Why Vint Cerf is Wrong

At the Internet Governance Forum in Baku, I made an intervention on behalf of NL IGF, reporting on the recommendations given by the participants of Workshop 87... I concluded that more regulatory and law enforcement bodies need to become part of the IGF discussions, as they are an integral part of governing the Internet from a safety and security perspective. Mr. Cerf responded with a one-liner: "I can't help observing, if we keep the regulatories confused, maybe they will leave us alone". more»

Lessons Behind the Microsoft 3322.org Takedown

The Microsoft action against 3322.org, a Chinese company, started with the news that computers were infected during the production phase. Stepping away from the controversy surrounding the approach, there are important lessons that cyber security officials and upper management, deciding on the level of and budget for cyber security in organisations should learn and take into account. I'm writing this contribution from a premise: China uses the fact that most IT devices are built in China to its advantage. Allow me to start with an account from personal memory to set the stage. more»

Microsoft's Takedown of 3322.org - A Gigantic Self Goal?

I will first begin this post by emphasizing that this article is entirely my personal viewpoint and not to be considered as endorsed by or a viewpoint of my employer or any other organization that I am affiliated with. Neither is this to be considered an indictment of the sterling work (which I personally value very highly) that several people in Microsoft are doing against cybercrime. Microsoft's takedown of 3322.org to disrupt the Nitol botnet is partial and will, at best, have a temporary effect on the botnet itself... more»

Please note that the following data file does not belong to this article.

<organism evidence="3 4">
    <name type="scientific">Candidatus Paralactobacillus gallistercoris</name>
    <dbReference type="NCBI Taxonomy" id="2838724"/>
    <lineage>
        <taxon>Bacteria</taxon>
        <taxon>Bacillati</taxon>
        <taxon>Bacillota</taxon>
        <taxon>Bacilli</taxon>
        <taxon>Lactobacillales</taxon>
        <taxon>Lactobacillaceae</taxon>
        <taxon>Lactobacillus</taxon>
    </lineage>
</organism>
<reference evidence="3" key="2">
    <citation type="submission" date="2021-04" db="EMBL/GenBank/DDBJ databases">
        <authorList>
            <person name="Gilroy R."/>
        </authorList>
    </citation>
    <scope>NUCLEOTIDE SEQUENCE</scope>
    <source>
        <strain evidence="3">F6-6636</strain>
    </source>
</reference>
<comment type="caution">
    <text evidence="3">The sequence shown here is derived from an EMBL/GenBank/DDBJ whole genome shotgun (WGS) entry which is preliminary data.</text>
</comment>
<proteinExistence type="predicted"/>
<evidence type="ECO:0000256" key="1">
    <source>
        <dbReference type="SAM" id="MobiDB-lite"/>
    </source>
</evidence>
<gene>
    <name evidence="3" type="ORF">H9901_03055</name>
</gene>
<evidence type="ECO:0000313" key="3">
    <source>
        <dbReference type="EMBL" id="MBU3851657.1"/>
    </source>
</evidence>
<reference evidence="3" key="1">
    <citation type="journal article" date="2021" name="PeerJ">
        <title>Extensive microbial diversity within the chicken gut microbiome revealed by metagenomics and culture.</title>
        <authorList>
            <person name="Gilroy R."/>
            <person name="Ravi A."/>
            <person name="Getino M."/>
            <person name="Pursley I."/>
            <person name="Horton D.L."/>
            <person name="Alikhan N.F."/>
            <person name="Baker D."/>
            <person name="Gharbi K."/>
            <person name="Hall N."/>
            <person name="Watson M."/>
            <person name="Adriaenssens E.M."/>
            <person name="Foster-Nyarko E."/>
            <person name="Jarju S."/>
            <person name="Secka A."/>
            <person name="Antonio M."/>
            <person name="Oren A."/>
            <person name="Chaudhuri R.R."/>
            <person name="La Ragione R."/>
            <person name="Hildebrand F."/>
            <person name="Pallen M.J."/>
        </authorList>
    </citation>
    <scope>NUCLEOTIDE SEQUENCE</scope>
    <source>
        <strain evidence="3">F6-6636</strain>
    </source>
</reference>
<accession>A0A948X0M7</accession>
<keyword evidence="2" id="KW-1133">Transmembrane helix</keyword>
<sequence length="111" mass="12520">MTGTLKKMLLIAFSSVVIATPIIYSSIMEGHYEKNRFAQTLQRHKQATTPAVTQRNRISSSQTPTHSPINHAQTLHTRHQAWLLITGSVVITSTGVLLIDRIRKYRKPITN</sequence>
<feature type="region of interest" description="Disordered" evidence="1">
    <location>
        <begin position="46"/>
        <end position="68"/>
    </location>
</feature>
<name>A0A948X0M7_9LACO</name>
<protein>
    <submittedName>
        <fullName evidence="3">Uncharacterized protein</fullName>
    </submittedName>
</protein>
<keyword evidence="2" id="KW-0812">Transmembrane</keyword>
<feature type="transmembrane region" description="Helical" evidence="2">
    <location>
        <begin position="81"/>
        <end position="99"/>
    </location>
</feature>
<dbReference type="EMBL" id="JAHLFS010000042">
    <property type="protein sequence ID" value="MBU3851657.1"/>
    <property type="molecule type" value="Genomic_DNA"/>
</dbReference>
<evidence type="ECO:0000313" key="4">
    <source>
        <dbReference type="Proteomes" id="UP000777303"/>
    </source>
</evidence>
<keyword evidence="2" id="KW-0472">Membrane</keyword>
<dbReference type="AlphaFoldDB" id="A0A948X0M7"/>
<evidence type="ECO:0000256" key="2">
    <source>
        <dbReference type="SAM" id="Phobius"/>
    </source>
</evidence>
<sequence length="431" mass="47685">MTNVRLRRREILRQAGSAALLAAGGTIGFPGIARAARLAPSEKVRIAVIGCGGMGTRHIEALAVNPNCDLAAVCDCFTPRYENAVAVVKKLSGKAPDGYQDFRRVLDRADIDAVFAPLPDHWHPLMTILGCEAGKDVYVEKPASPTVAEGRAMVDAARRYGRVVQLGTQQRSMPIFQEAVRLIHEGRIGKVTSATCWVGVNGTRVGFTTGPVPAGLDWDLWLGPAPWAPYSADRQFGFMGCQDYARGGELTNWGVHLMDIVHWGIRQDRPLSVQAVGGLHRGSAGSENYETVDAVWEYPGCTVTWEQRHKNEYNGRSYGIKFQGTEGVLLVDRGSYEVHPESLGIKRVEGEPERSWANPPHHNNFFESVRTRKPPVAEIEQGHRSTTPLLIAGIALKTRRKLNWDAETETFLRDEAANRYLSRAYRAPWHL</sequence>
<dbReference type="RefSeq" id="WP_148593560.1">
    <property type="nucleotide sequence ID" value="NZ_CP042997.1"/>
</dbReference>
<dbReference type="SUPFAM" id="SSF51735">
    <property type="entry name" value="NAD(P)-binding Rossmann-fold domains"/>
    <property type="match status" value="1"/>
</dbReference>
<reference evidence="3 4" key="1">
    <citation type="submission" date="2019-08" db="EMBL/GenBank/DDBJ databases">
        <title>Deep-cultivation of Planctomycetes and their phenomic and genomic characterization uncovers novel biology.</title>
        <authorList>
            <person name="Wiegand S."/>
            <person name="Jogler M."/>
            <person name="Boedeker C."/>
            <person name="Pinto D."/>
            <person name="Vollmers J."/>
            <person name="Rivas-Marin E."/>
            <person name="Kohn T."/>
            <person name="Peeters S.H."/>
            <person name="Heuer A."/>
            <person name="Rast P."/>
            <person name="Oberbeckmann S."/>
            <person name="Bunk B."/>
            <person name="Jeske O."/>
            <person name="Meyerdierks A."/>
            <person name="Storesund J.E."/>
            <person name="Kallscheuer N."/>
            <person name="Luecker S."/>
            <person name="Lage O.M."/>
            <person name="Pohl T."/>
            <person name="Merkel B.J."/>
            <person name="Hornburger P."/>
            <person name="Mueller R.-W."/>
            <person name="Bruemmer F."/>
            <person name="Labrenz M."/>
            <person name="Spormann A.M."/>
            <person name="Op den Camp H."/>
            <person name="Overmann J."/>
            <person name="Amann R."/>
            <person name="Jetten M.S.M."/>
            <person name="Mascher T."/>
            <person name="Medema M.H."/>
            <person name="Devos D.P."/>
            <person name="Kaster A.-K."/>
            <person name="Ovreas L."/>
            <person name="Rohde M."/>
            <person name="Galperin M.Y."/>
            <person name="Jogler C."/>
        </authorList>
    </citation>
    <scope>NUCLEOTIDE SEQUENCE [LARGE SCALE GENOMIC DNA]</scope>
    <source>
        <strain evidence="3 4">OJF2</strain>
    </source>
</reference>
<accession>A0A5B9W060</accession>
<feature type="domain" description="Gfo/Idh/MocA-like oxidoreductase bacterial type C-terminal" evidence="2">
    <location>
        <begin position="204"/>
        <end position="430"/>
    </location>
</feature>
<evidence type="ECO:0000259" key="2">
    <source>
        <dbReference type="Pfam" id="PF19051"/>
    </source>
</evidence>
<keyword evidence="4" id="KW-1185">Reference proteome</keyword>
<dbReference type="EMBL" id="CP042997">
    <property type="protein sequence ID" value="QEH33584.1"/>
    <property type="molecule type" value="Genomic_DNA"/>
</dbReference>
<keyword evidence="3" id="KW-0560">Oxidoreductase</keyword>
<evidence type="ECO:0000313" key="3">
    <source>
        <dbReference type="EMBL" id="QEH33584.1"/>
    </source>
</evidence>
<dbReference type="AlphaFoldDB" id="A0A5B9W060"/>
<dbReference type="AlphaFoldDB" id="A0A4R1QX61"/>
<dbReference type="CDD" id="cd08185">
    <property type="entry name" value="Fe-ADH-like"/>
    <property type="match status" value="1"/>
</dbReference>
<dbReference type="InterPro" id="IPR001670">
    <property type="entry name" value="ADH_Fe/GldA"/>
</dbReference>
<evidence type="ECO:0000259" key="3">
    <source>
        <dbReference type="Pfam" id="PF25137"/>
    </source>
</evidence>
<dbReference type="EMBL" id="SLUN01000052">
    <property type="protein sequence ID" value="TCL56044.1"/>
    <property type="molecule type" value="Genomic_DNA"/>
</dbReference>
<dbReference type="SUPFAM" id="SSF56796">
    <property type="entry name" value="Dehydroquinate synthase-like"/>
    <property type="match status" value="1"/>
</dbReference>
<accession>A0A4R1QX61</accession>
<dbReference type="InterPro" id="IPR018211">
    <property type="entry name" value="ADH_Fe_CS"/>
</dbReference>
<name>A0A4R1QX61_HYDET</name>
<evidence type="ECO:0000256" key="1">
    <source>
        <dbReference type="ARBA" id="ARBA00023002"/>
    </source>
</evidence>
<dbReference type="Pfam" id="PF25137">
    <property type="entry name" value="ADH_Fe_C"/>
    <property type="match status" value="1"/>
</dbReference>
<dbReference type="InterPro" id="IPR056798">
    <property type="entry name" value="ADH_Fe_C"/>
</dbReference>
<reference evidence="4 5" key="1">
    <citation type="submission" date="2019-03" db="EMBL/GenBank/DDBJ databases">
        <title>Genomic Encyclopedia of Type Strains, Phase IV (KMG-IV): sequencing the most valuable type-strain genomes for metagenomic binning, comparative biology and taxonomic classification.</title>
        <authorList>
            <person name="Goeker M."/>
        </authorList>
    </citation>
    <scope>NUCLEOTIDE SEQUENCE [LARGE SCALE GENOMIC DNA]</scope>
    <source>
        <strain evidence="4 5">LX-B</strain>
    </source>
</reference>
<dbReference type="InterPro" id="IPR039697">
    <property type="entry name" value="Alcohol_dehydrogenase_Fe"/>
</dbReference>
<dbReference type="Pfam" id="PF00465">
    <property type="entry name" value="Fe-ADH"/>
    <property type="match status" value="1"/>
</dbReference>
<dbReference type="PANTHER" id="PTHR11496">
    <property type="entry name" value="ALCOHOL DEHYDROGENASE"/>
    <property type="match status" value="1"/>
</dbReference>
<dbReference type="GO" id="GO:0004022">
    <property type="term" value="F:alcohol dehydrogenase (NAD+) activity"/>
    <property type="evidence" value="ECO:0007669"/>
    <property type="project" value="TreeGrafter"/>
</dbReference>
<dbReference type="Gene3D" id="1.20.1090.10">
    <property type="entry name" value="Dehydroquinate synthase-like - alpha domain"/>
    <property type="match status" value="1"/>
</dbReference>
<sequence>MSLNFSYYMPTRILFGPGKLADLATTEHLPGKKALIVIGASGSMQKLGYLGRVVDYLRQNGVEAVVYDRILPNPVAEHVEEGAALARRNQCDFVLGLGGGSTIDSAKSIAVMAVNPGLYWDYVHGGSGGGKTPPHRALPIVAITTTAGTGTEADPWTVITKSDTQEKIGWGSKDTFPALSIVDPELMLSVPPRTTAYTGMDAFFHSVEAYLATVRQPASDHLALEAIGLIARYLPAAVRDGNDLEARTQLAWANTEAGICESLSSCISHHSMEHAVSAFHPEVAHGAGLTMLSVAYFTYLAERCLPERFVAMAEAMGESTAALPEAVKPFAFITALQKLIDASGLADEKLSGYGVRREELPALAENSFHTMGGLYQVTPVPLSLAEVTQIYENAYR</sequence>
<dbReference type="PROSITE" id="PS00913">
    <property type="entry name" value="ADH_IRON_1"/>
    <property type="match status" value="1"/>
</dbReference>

Report On National Online Cybercrime and Online Threats Reporting Centres

Today I released a report on 'National cyber crime and online threats reporting centres. A study into national and international cooperation'. Mitigating online threats and the subsequent enforcing of violations of laws often involves many different organisations and countries. Many countries are presently engaged in erecting national centres aimed at reporting cyber crime, spam or botnet mitigation. more»

Eugene Kaspersky: World Needs International Agreements On Cyber-Weapons

Eugene Kaspersky has warned global leaders that the world needs international agreements about cyber-weapons in the same way as it needs agreements about nuclear or biological weaponry. The chairman and chief executive officer of Kaspersky Lab, warned delegates at CeBIT Australia that cyber-warfare and terrorism was the number one internet threat facing the world today. He said the Stuxnet industrial virus had demonstrated that cyber-weapons were capable of damaging physical infrastructure, and were "a thousand times cheaper" to develop than conventional weaponry. more»

Spam from Mobile Networks? Who Woulda Thought…

Mobile networks aren't usually thought of as sources of spam, but a quick look at some of the resources that track spam reveals they actually are. This is counter intuitive at first glance because when most people think of mobile they think of smartphones, and those aren't known to be sources of spam (at least not yet). What's really going on is PCs connected to mobile networks with air cards, or tethered with a smartphone where it's permissible, are the culprits more»

Mac Hit by Another Wave of Malware… Users in Denial?

In case you haven't been watching cyber news recently, last week various security researchers published that Macs were infected by the Flashback Trojan and that the total number of infections worldwide was 600,000. This number was published by a couple of blogs. I debated writing about this topic since we had a previous Mac outbreak last year that initially spiked up, caused Apple to go into denial about the affair before issuing a fix, and then the malware kind of went away. Will this follow the same pattern? more»